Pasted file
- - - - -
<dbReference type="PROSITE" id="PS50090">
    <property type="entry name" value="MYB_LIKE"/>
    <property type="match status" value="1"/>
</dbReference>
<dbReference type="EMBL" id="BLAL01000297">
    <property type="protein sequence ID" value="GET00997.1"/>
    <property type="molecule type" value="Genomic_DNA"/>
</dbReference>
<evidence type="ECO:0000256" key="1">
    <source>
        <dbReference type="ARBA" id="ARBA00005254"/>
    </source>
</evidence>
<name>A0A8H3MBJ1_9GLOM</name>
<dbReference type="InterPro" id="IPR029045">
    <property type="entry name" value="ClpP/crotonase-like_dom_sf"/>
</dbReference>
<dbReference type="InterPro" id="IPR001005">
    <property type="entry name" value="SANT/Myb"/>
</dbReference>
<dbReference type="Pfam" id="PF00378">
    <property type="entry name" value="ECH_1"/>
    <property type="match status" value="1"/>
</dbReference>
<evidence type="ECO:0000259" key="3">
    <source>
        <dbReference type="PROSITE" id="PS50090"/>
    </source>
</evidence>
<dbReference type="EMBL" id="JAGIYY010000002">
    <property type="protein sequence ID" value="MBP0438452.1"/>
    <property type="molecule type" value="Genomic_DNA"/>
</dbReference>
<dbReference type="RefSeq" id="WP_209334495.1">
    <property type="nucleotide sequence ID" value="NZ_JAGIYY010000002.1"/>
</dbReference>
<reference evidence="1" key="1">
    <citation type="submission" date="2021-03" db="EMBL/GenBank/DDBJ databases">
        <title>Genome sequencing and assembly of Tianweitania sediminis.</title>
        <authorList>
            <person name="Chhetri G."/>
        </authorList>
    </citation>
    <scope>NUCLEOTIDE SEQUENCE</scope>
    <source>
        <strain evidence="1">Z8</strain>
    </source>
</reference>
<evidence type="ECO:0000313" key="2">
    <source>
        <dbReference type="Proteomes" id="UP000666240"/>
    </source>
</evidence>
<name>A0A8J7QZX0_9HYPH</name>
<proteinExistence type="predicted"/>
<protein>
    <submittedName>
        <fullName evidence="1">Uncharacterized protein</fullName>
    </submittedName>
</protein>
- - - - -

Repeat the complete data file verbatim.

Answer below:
<dbReference type="PROSITE" id="PS50090">
    <property type="entry name" value="MYB_LIKE"/>
    <property type="match status" value="1"/>
</dbReference>
<dbReference type="EMBL" id="BLAL01000297">
    <property type="protein sequence ID" value="GET00997.1"/>
    <property type="molecule type" value="Genomic_DNA"/>
</dbReference>
<evidence type="ECO:0000256" key="1">
    <source>
        <dbReference type="ARBA" id="ARBA00005254"/>
    </source>
</evidence>
<name>A0A8H3MBJ1_9GLOM</name>
<dbReference type="InterPro" id="IPR029045">
    <property type="entry name" value="ClpP/crotonase-like_dom_sf"/>
</dbReference>
<dbReference type="InterPro" id="IPR001005">
    <property type="entry name" value="SANT/Myb"/>
</dbReference>
<dbReference type="Pfam" id="PF00378">
    <property type="entry name" value="ECH_1"/>
    <property type="match status" value="1"/>
</dbReference>
<evidence type="ECO:0000259" key="3">
    <source>
        <dbReference type="PROSITE" id="PS50090"/>
    </source>
</evidence>
<dbReference type="EMBL" id="JAGIYY010000002">
    <property type="protein sequence ID" value="MBP0438452.1"/>
    <property type="molecule type" value="Genomic_DNA"/>
</dbReference>
<dbReference type="RefSeq" id="WP_209334495.1">
    <property type="nucleotide sequence ID" value="NZ_JAGIYY010000002.1"/>
</dbReference>
<reference evidence="1" key="1">
    <citation type="submission" date="2021-03" db="EMBL/GenBank/DDBJ databases">
        <title>Genome sequencing and assembly of Tianweitania sediminis.</title>
        <authorList>
            <person name="Chhetri G."/>
        </authorList>
    </citation>
    <scope>NUCLEOTIDE SEQUENCE</scope>
    <source>
        <strain evidence="1">Z8</strain>
    </source>
</reference>
<evidence type="ECO:0000313" key="2">
    <source>
        <dbReference type="Proteomes" id="UP000666240"/>
    </source>
</evidence>
<name>A0A8J7QZX0_9HYPH</name>
<proteinExistence type="predicted"/>
<protein>
    <submittedName>
        <fullName evidence="1">Uncharacterized protein</fullName>
    </submittedName>
</protein>